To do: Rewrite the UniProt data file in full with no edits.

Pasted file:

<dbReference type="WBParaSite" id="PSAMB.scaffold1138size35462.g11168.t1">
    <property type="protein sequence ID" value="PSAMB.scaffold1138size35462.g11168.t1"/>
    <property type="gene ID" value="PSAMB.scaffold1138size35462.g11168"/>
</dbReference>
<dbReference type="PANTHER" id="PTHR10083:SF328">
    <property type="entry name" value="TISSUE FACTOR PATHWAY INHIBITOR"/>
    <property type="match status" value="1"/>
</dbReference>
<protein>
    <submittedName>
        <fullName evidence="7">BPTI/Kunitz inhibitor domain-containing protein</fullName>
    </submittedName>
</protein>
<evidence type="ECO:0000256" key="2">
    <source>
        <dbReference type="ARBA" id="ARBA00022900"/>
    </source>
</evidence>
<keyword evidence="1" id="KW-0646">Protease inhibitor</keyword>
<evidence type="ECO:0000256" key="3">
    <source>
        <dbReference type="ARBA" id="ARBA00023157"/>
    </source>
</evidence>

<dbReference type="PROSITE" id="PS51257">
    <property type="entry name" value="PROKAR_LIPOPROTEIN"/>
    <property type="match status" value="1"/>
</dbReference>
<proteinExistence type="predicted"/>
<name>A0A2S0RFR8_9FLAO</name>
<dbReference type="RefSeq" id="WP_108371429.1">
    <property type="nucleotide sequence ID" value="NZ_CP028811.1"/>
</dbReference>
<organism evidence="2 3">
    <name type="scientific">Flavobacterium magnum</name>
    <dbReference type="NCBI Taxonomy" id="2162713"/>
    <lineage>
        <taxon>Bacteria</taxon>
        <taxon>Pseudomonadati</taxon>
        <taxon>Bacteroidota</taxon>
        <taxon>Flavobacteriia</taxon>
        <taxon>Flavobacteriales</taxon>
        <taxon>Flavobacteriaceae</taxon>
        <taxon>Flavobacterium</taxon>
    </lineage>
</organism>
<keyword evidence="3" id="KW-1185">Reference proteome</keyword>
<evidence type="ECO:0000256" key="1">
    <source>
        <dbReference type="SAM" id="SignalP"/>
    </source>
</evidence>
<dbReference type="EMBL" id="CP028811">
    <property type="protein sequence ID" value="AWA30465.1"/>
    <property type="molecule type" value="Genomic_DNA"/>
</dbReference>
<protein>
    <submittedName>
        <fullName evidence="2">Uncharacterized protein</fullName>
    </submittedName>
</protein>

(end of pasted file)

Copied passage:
<dbReference type="WBParaSite" id="PSAMB.scaffold1138size35462.g11168.t1">
    <property type="protein sequence ID" value="PSAMB.scaffold1138size35462.g11168.t1"/>
    <property type="gene ID" value="PSAMB.scaffold1138size35462.g11168"/>
</dbReference>
<dbReference type="PANTHER" id="PTHR10083:SF328">
    <property type="entry name" value="TISSUE FACTOR PATHWAY INHIBITOR"/>
    <property type="match status" value="1"/>
</dbReference>
<protein>
    <submittedName>
        <fullName evidence="7">BPTI/Kunitz inhibitor domain-containing protein</fullName>
    </submittedName>
</protein>
<evidence type="ECO:0000256" key="2">
    <source>
        <dbReference type="ARBA" id="ARBA00022900"/>
    </source>
</evidence>
<keyword evidence="1" id="KW-0646">Protease inhibitor</keyword>
<evidence type="ECO:0000256" key="3">
    <source>
        <dbReference type="ARBA" id="ARBA00023157"/>
    </source>
</evidence>

<dbReference type="PROSITE" id="PS51257">
    <property type="entry name" value="PROKAR_LIPOPROTEIN"/>
    <property type="match status" value="1"/>
</dbReference>
<proteinExistence type="predicted"/>
<name>A0A2S0RFR8_9FLAO</name>
<dbReference type="RefSeq" id="WP_108371429.1">
    <property type="nucleotide sequence ID" value="NZ_CP028811.1"/>
</dbReference>
<organism evidence="2 3">
    <name type="scientific">Flavobacterium magnum</name>
    <dbReference type="NCBI Taxonomy" id="2162713"/>
    <lineage>
        <taxon>Bacteria</taxon>
        <taxon>Pseudomonadati</taxon>
        <taxon>Bacteroidota</taxon>
        <taxon>Flavobacteriia</taxon>
        <taxon>Flavobacteriales</taxon>
        <taxon>Flavobacteriaceae</taxon>
        <taxon>Flavobacterium</taxon>
    </lineage>
</organism>
<keyword evidence="3" id="KW-1185">Reference proteome</keyword>
<evidence type="ECO:0000256" key="1">
    <source>
        <dbReference type="SAM" id="SignalP"/>
    </source>
</evidence>
<dbReference type="EMBL" id="CP028811">
    <property type="protein sequence ID" value="AWA30465.1"/>
    <property type="molecule type" value="Genomic_DNA"/>
</dbReference>
<protein>
    <submittedName>
        <fullName evidence="2">Uncharacterized protein</fullName>
    </submittedName>
</protein>